Git is a git

git /ɡɪt/>
noun BRITISH informal
an unpleasant or contemptible person.
usage: "that mean old git"

This morning my internet stalled while I was deploying a website, which included switching a branch. Not thinking this would be an issue, after I resolved my internet connection I continued in this branch as per usual.

However after trying to publish later, it was evident that my changes were now not publishing despite using the exact same commands, and instead did something strange due to the contents of the scripts I was given for updating this website. It seemed like my local copy was now tracking to the current branch rather than master.

I tried the following to switch back to the master branch.

$ git checkout master

However this issue appeared:

$ git checkout master
derror: Your local changes to the following files would be overwritten by checkout:
    [redacted local addresses]

Running the following wasn’t promising either since I didn’t understand the entirety of the system setup due to it not being transparent enough, but the command continued on to listed almost all the pages I’d worked on in the past few months.

$ git status
$ git status
On branch [branch name]
Changes not staged for commit:
  (use "git add ..." to update what will be committed)
  (use "git checkout -- ..." to discard changes in working directory)
    modified:  [redacted list of local files]

This was not great, because not only did I want to lose the work from the previous months, I also had some 30 pages of new content I didn’t want to lose plus more on the list besides.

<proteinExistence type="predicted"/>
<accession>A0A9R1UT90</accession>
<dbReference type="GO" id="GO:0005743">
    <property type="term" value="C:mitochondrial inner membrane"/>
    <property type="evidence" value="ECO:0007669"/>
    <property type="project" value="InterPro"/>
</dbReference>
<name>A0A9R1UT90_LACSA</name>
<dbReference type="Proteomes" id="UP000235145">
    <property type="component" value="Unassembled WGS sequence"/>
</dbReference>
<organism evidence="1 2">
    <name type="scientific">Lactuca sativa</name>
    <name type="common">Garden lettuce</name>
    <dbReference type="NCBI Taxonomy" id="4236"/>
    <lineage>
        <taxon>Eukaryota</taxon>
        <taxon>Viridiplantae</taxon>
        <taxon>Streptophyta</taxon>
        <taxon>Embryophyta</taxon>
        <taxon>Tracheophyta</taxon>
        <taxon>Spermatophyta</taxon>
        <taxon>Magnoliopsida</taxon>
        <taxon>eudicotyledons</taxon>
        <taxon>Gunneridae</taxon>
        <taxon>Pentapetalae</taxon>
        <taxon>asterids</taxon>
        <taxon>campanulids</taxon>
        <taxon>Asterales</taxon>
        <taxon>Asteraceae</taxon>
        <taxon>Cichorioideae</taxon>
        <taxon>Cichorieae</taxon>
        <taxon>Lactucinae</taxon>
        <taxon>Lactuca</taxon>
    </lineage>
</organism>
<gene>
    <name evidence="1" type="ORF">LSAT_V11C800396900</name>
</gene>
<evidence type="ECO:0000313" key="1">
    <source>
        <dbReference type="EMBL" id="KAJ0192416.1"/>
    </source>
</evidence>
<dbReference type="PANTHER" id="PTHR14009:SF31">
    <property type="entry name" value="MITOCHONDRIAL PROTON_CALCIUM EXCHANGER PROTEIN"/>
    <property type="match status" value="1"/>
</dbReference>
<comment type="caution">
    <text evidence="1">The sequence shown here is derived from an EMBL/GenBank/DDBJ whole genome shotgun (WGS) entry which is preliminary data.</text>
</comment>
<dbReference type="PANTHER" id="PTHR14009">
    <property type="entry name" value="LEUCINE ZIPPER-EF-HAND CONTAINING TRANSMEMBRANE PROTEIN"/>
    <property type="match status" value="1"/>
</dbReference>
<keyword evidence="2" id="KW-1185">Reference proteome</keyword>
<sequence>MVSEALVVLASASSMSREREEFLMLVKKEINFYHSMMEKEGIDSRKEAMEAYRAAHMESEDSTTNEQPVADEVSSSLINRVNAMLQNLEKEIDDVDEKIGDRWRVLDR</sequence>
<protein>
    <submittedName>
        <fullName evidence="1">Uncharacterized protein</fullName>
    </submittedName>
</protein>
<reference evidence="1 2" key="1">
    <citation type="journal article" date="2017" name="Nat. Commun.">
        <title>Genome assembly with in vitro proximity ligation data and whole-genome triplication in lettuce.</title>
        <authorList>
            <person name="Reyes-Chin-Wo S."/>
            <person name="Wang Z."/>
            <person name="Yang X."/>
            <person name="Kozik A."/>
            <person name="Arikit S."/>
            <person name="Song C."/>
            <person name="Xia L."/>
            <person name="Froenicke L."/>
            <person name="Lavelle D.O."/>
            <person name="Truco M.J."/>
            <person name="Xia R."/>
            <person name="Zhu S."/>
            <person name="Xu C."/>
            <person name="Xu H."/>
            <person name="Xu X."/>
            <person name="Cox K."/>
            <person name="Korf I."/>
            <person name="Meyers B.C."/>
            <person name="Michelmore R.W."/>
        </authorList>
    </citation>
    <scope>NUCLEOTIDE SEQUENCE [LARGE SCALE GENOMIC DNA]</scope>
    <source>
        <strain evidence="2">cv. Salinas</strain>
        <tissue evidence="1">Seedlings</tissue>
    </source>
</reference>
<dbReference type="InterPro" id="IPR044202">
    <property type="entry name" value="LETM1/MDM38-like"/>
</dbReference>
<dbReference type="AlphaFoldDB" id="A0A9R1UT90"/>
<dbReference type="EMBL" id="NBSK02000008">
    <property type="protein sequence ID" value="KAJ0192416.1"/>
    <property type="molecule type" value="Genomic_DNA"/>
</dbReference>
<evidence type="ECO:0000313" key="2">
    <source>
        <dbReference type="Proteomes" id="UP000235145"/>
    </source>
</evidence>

I read somewhere to try git-stash, but not knowing how that works and trying to avoid further destruction, I decided to make a backup of all the work that I’d done and opt for a merge, like so:

$ git checkout master -m
M   [redacted local address]
A     [redacted local address]
Switched to branch 'master'
Your branch is up-to-date with 'origin/master'.

So I was back to master finally, but were some pages impacted?

 $ git status
On branch master
Your branch is up-to-date with 'origin/master'.
Unmerged paths:
  (use "git reset HEAD ..." to unstage)
  (use "git add/rm ..." as appropriate to mark resolution)

    both modified:   [redacted local address]
    deleted by us:   [redacted local address]

Untracked files:
  (use "git add ..." to include in what will be committed)


no changes added to commit (use "git add" and/or "git commit -a")

Good thing I’d created a backup… We’ll see what the long-term implications of this will be in coming weeks.


So apart from a removed folder of images, it seems there were no long-term harmful effects of the merge. With the backup, I could simply copy those files back across. Regardless, this continues to further highlight either my own inept-ness or a system that is not friendly enough to its users.